Benjamin Franklin offered this nuggest of advice on persuasion. But can we really change someone else's mind?
Before we even contemplate the question, we need to consider is it even valid in the first place?
Just because someone holds a different opinion or set of beliefs to ourselves, does that really matter? Quite often we spend enormous amounts of time and energy trying to get people to come to our own way of thinking, just so we have the satisfaction of feeling right.
If after considering the question, we come to the view that, yes it does matter and we need to have a point of agreement, then we need to consider how to do this, without undermining the person concerned, or losing ourself in the activity of arguing a case.
Deepak Chopra in a recent article offers some wise advice that includes:
Let’s consider each of the five points a bit further.
1. Be sincere and truthful. Don't be manipulative.
You can't sell other people on something you don't actually believe in.The upshot is that you shouldn't try to be a master manipulator. It only works on weak-willed people, and in the end they are fickle allies. Rely on your listener's natural ability to detect sincerity.
2. Appeal to what someone else already believes. Don't impose your own belief system.
People identify with their beliefs. With that knowledge at hand, you can align yourself with their beliefs. Without that knowledge, you are throwing darts at a brick wall. If you try instead to impose your own beliefs, the other person will feel that you are making him wrong, and immediate shutdown follows.
3. Be aware of the other person's blind spots. Don't assume they are open-minded.
A blind spot is a fixed opinion that is so strong, the person shuts out any input to the contrary. It's the supreme example of rigid thinking. If you are self-aware, you know that you have your own blind spots - there are certain things you simply can't stand or that bring out your most stubborn reactions. Almost no one has an open mind, yes, even you; but it's a fact of practical psychology that must be considered. Your task is to avoid sensitive topics and to appeal to the part of your listener that wants to agree with you.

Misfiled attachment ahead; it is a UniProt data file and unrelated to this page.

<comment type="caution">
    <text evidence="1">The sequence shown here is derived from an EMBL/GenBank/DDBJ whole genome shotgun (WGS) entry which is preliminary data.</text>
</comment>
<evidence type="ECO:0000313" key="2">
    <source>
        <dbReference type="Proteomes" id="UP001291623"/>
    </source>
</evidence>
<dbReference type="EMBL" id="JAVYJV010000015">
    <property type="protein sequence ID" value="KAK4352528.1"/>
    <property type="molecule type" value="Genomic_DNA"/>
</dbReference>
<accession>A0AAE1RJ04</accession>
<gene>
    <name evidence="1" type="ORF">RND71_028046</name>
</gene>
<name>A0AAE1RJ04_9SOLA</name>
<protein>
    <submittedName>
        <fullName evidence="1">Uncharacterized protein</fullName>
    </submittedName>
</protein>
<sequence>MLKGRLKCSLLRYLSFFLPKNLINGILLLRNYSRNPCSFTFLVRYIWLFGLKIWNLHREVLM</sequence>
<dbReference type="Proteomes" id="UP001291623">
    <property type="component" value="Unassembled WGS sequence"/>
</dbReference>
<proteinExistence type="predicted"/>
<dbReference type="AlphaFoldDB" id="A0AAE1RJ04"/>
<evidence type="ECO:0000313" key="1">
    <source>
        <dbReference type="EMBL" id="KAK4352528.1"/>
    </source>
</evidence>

4. In general, persuade through reason, not emotion. Don't assume that emotions aren't in play, however.
One of the most confusing aspects of persuasion has to do with being reasonable. Everyone thinks they are, and decision-making is supposed to be rational. Yet psychological research has shown time and again that emotions cannot be separated from the choices we make. To be persuasive, you must argue rationally while always monitoring the emotional atmosphere. (It's worth noting too that competitive personalities regard a show of emotion as a sign of weakness - with them, you must muster all the rational reasons you can.)
5. Make the other person feel right. Don't make them feel wrong.
We all feel wrong when we are judged against. We feel right when we are accepted, understood, appreciated, and approved of. If you make someone else feel accepted, you have established a genuine bond, at which point they will lower their defenses.
So if you have an important area that you need to get to a big 'yes' from a person with an opposing view, think about how you would use these skills to positions yourself better for the conversation. Remember to put your own ego aside, become the passive listener and see how easy it can be to turn around the most staunch of opponents, always remembering to do it with a smile.
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